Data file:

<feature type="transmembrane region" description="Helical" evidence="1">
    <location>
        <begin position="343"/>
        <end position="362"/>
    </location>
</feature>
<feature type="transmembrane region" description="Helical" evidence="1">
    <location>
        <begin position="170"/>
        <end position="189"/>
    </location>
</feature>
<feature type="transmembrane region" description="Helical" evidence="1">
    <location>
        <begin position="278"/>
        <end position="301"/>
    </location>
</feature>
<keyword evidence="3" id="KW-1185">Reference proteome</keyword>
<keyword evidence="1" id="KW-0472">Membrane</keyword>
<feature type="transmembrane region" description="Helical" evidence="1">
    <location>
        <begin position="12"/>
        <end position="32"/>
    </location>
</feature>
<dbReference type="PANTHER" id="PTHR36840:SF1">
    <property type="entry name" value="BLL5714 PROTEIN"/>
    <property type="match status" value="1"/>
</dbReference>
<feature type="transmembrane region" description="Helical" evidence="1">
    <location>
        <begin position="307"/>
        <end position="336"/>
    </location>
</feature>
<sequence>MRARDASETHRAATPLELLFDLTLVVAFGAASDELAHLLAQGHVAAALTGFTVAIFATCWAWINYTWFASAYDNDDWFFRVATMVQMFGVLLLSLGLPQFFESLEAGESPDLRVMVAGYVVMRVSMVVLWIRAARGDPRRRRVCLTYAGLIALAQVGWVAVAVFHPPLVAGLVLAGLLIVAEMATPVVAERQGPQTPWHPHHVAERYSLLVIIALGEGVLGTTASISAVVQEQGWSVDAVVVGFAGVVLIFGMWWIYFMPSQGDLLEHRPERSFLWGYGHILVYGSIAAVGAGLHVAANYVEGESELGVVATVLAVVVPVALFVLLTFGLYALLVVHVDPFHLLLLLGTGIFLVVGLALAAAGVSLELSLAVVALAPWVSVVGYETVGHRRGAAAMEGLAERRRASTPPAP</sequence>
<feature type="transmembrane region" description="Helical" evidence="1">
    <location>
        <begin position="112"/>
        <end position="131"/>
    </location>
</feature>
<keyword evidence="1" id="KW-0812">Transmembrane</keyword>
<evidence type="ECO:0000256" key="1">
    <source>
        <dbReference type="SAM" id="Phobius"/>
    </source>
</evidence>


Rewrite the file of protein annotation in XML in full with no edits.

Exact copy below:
<feature type="transmembrane region" description="Helical" evidence="1">
    <location>
        <begin position="343"/>
        <end position="362"/>
    </location>
</feature>
<feature type="transmembrane region" description="Helical" evidence="1">
    <location>
        <begin position="170"/>
        <end position="189"/>
    </location>
</feature>
<feature type="transmembrane region" description="Helical" evidence="1">
    <location>
        <begin position="278"/>
        <end position="301"/>
    </location>
</feature>
<keyword evidence="3" id="KW-1185">Reference proteome</keyword>
<keyword evidence="1" id="KW-0472">Membrane</keyword>
<feature type="transmembrane region" description="Helical" evidence="1">
    <location>
        <begin position="12"/>
        <end position="32"/>
    </location>
</feature>
<dbReference type="PANTHER" id="PTHR36840:SF1">
    <property type="entry name" value="BLL5714 PROTEIN"/>
    <property type="match status" value="1"/>
</dbReference>
<feature type="transmembrane region" description="Helical" evidence="1">
    <location>
        <begin position="307"/>
        <end position="336"/>
    </location>
</feature>
<sequence>MRARDASETHRAATPLELLFDLTLVVAFGAASDELAHLLAQGHVAAALTGFTVAIFATCWAWINYTWFASAYDNDDWFFRVATMVQMFGVLLLSLGLPQFFESLEAGESPDLRVMVAGYVVMRVSMVVLWIRAARGDPRRRRVCLTYAGLIALAQVGWVAVAVFHPPLVAGLVLAGLLIVAEMATPVVAERQGPQTPWHPHHVAERYSLLVIIALGEGVLGTTASISAVVQEQGWSVDAVVVGFAGVVLIFGMWWIYFMPSQGDLLEHRPERSFLWGYGHILVYGSIAAVGAGLHVAANYVEGESELGVVATVLAVVVPVALFVLLTFGLYALLVVHVDPFHLLLLLGTGIFLVVGLALAAAGVSLELSLAVVALAPWVSVVGYETVGHRRGAAAMEGLAERRRASTPPAP</sequence>
<feature type="transmembrane region" description="Helical" evidence="1">
    <location>
        <begin position="112"/>
        <end position="131"/>
    </location>
</feature>
<keyword evidence="1" id="KW-0812">Transmembrane</keyword>
<evidence type="ECO:0000256" key="1">
    <source>
        <dbReference type="SAM" id="Phobius"/>
    </source>
</evidence>